Wednesday, June 24, 2009

News and Political Round Up for Yesterday

Obama Changes Tune On Iran

By Daniel PolitiPosted Wednesday, June 24, 2009, at 6:42 AM ET
The New York Times, USA Today, and the Wall Street Journal's world-wide newsbox lead with, while the rest of the papers off-lead, President Obama delivering his harshest criticism of Iran's post-election crackdown of protesters. After days of criticism from Republican leaders who said the president wasn't showing enough support for the Iranian demonstrators, Obama said he was "appalled and outraged by the threats, beatings, and imprisonments of the past few days." Despite the tough words, Obama only took it so far. While stating that there are "significant questions about the legitimacy of the election," he emphasized the United States has no way of judging who really won. He also didn't mention any possible sanctions against the regime if it continued down its current path and, more importantly, refused to state that his administration was giving up on its goal to have talks with Iranian officials.
The Washington Post leads with news that the Metro subway train that crashed into another on Monday had its emergency brakes activated. Investigators also said the train was in automatic mode, which means that the train's computers should have stopped the train long before it got close to the stationary train. The paper also reports that the first two cars of the striking train were two months overdue for scheduled maintenance on its brakes. The Los Angeles Times leads with a look at how a significant portion of the tactics that California's lawmakers and governor are proposing to deal with the state's fiscal crisis involve gimmicks that will only ensure the problem gets kicked down the road. What kind of gimmicks? Well, one proposal would have state employees receiving their June 2010 paychecks at 12:01 a.m. on July 1 so California would only have to meet 11 months of payroll in the new fiscal year.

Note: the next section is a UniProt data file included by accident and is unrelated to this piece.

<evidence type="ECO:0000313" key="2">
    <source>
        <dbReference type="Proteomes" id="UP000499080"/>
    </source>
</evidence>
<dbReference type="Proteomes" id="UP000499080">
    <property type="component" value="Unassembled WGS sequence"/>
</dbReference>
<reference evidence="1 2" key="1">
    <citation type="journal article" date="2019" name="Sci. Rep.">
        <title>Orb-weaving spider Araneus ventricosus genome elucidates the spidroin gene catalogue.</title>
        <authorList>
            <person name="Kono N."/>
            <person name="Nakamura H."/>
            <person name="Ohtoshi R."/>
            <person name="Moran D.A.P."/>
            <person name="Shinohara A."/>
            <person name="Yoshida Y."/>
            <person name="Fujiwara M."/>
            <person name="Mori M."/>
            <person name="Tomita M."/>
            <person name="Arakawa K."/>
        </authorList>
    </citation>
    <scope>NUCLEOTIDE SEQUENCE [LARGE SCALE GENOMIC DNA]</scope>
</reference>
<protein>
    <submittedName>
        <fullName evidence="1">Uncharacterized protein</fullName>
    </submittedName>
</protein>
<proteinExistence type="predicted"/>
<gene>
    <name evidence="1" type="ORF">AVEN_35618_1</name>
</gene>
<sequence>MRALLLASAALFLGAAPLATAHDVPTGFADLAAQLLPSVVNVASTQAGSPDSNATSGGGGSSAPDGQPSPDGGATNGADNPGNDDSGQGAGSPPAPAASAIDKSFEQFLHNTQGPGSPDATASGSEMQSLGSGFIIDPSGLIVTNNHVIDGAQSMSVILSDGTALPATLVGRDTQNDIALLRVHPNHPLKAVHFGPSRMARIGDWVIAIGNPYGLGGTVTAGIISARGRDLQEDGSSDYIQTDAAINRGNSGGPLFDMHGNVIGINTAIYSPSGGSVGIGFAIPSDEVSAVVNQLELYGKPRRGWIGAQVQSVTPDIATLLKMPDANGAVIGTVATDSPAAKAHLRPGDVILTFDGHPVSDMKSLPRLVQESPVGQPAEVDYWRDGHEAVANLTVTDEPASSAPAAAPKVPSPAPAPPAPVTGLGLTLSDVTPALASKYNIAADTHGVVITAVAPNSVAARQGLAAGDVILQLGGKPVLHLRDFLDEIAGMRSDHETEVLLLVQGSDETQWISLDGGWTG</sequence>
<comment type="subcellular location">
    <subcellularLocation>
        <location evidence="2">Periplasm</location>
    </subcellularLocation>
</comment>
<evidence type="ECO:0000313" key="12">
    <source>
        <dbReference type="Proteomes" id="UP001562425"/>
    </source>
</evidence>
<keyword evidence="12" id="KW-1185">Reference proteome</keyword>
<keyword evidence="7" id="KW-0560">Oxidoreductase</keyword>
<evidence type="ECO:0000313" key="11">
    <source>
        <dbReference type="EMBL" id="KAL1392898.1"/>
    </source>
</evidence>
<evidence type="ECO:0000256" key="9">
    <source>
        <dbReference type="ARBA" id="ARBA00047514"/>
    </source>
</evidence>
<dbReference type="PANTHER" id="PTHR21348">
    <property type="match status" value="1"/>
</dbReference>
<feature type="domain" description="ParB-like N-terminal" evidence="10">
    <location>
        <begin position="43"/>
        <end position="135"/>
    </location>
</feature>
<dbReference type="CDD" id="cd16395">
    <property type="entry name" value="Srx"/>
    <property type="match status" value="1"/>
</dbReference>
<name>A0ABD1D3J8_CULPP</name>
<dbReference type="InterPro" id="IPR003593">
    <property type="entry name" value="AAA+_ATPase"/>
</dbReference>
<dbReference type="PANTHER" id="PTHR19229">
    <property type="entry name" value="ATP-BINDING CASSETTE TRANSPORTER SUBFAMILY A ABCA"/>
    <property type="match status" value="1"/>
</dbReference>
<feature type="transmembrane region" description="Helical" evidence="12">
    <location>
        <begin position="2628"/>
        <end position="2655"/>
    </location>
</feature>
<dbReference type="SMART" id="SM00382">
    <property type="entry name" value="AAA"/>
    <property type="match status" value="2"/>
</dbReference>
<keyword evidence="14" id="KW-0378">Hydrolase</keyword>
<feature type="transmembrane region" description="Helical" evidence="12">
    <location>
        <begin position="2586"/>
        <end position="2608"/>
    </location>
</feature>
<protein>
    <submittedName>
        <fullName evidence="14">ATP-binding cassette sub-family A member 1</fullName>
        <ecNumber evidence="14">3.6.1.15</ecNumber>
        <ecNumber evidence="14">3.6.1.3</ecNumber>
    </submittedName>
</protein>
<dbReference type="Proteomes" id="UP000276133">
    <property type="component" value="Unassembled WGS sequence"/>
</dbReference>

To continue reading, click here.
Daniel Politi writes "Today's Papers" for Slate. He can be reached at


What do naked hiking and South Carolina Gov. Mark Sanford. Check out this set of facts.
Fact 1: Sanford went missing Thursday and hasn't been seen since.
Fact 2: His staff has since told us that the governor has been hiking the Appalachian Trail.
Fact 3: Sunday was "Naked Hiking Day" on the Appalachian Trail.
We kid you not.
Sanford's staff now says he'll be back at work tomorrow
and that he was "taken aback" by all the attention his trip received.

In advance of President Obama's televised town hall tomorrow on health care, the Republican National Committee is airing a new 60-second TV ad that criticizes Obama's plans to overhaul the system.
Meanwhile, the RNC is also going after Democrats again on cap-and-trade. While Vice President Biden visited Perrysburg, Ohio, to promote the administration's green jobs initiative, Rep. Bob Latta (R-OH) blasted President Obama's cap-and-trade proposal on a national party conference call.
But an energy bill may very well be going forward in the House. Majority Leader Steny Hoyer (D-MD) expressed his desire to bring an energy reform bill to the House floor by Friday, NBC's Luke Russert reports. "It is quite possible maybe even probable that we will go to the energy bill on Friday and complete the energy bill late Friday," Hoyer predicted.
And are Republicans criticizing President Obama kind of like a 1987 Buick pointing out the dents and potential engine trouble of a 2008 BMW sedan. The latest polls suggest so.
First Read with NBC News Political Director Chuck Todd, every weekday on MSNBC-TV at 9 a.m. ET.
For more: The latest edition of First Read is available now at !

No comments: